False-Positive Culture Diagnosis Of Tuberculosis

Abstract & Commentary

Synopsis: Clinician beware: Tuberculosis cultures were falsely positive in 4% of patients.

Source: Burman WJ, et al. The incidence of false-positive cultures for Mycobacterium tuberculosis. Am J Respir Crit Care Med 1997;155:321-326.

"It is one thing to show a man that he is in error, and another to put him in possession of truth."

—John Locke

An Essay Concerning Human Understanding

Book IV, Chapter 7

The "gold standard" for diagnosis of infection with Mycobacterium tuberculosis (MTB) is recovery of the organism in culture. Burman et al report that this standard is sometimes not as golden as we would like.

Between 1988 and 1994, MTB was recovered at the Mycobacteriology Laboratory of Denver Health and Hospitals from 696 specimens obtained from 199 patients. Two hundred twenty isolates from 198 patients were studied. IS6110 DNA fingerprinting of isolates was performed at the Little Rock, Arkansas, Regional Mycobacteriology Genotyping Laboratory with confirmation of identity by probing with pTBN12. At the time of diagnosis, 15 patients had multiple isolates obtained from more than one body site; all such isolates from an individual patient were identical. Forty-four patients had only a single positive culture. Based on apparent genotypic identity with isolates processed within a 42-day window, eight (3.6%) of these 220 were definite (5) or probable (3) false-positives.

If one assumes that the 476 positive cultures not fingerprinted were all true positives, 1.1% of culture results were false positives. After eliminating multiple isolates from the same patient, a false-positive result was obtained in eight (4%) of 199 patients with a positive culture. An additional five false-positive cultures from another laboratory were studied, giving a total of 13 in order to determine the manner of contamination. All 13 had been submitted to the laboratory within 17 days of the presumed source specimen. Nine (62%) were processed or reprocessed because of microbial contamination on the same day as the presumed source of contamination.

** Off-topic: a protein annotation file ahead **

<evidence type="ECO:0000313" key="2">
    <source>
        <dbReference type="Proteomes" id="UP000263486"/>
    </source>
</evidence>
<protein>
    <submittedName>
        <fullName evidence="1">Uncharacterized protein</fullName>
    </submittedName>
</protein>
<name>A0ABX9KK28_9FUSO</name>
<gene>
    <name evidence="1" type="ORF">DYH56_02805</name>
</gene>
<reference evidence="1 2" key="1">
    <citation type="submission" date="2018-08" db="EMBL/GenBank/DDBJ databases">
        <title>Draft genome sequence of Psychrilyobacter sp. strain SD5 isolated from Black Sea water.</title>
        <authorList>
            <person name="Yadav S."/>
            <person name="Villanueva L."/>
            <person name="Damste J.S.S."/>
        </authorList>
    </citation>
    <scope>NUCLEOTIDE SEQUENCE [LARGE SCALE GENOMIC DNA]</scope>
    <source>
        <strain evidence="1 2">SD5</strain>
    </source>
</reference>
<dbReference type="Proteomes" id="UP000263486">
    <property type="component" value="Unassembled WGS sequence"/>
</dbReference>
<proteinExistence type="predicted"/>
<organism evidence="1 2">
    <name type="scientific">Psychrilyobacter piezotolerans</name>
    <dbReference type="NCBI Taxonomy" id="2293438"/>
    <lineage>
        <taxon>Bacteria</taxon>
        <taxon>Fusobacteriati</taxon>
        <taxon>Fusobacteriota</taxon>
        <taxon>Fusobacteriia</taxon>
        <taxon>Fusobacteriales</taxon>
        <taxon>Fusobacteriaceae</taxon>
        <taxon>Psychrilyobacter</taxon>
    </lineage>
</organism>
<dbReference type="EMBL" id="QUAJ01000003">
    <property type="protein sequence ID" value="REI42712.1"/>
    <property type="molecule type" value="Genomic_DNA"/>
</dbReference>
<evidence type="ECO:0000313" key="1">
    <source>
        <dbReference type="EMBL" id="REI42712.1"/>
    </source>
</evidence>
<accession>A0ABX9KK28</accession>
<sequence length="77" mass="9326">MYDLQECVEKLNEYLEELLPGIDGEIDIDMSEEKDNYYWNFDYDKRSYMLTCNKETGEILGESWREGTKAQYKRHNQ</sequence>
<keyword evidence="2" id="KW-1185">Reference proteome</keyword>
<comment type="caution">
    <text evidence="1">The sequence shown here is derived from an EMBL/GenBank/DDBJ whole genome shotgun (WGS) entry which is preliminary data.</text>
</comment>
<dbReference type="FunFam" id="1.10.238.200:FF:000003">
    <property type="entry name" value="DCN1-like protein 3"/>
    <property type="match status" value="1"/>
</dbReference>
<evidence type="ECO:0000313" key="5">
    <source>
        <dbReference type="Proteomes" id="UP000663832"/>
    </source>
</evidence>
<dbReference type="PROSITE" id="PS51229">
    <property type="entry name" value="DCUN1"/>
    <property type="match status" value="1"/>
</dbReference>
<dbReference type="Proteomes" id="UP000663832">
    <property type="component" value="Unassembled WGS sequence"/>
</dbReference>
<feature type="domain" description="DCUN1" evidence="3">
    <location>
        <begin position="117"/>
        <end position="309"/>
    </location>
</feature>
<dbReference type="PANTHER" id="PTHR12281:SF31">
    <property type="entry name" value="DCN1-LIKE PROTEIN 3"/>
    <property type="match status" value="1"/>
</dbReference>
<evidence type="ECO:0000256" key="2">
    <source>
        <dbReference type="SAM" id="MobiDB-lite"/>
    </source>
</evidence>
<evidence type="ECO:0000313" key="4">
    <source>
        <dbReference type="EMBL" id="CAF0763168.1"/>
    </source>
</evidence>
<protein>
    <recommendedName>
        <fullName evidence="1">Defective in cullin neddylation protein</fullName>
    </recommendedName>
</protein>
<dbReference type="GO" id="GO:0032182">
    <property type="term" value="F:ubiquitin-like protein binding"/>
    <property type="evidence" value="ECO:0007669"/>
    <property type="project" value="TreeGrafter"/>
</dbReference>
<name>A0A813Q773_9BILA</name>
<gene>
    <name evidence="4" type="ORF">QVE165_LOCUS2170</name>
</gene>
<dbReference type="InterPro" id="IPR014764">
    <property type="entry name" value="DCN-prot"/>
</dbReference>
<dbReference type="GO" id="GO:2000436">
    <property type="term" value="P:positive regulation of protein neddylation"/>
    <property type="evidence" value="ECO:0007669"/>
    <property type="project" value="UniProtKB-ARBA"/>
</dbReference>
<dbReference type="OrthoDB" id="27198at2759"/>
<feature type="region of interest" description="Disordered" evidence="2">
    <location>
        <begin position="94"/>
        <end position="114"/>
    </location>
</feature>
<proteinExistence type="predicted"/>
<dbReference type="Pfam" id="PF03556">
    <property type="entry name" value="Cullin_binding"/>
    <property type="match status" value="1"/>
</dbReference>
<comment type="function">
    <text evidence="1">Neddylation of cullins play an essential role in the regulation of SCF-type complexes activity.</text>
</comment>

The 13 false-positive specimens had been contaminated from nine source specimens. Nine false-positive cultures occurred in laboratories using the BACTEC culture system. However, needle carry-over, a recognized cause of contamination while using this system, was a possible mechanism in only one case. The mechanism of contamination of three false positives in a laboratory that did not use the BACTEC system was most likely via multiple-use containers of decontamination fluid and phosphate buffer.

The culture results were recognized as false-positive by clinicians in only three cases. Of the remaining 10 cases, one patient died, and two were lost to follow-up before treatment could be prescribed. Seven patients with false-positive cultures, however, received multidrug antituberculous therapy; one of these developed rifampin-induced hepatitis.


If we can’t rely on TB cultures, what can we rely on? The problem of false-positive cultures for this organism has previously been identified, and the rates of occurrence reported in these prior studies were similar to that reported by Burman et al. In most instances, however, the results were not recognized as being falsely positive by clinicians. As a result, many patients are unnecessarily treated for tuberculosis, sometimes with adverse consequences.

In some settings, the frequency of false-positive MTB cultures may be a great deal higher than those reviewed here. The authors point out that in two previous reports of nosocomial outbreaks of TB, the rates of false-positive cultures were, astoundingly, 16.4% and 26% (Fischl MA, et al. Ann Intern Med 1992;117:177-183; Valway S, et al. Tubercle Lung Dis 1994;75:S42).

Among the means by which false-positive culture results may occur are mislabeling of specimens at any of multiple processing steps and cross-contamination during initial or subsequent processing. As listed by the authors, contamination may occur via aerosolization, splashing, or by carryover from contaminated reagents, pipettes, microbiologic loops, containers or container lids, or, in the case of the BACTEC system, needle carryover.

The only means of clearly demonstrating cross-contamination of MTB cultures is by comparison of genotypes, a methodology not readily available to most clinicians. Furthermore, in the instance of a single source outbreak, a single genotype would also be expected. The key to the recognition of false-positive MTB cultures is an alert, properly skeptical clinician.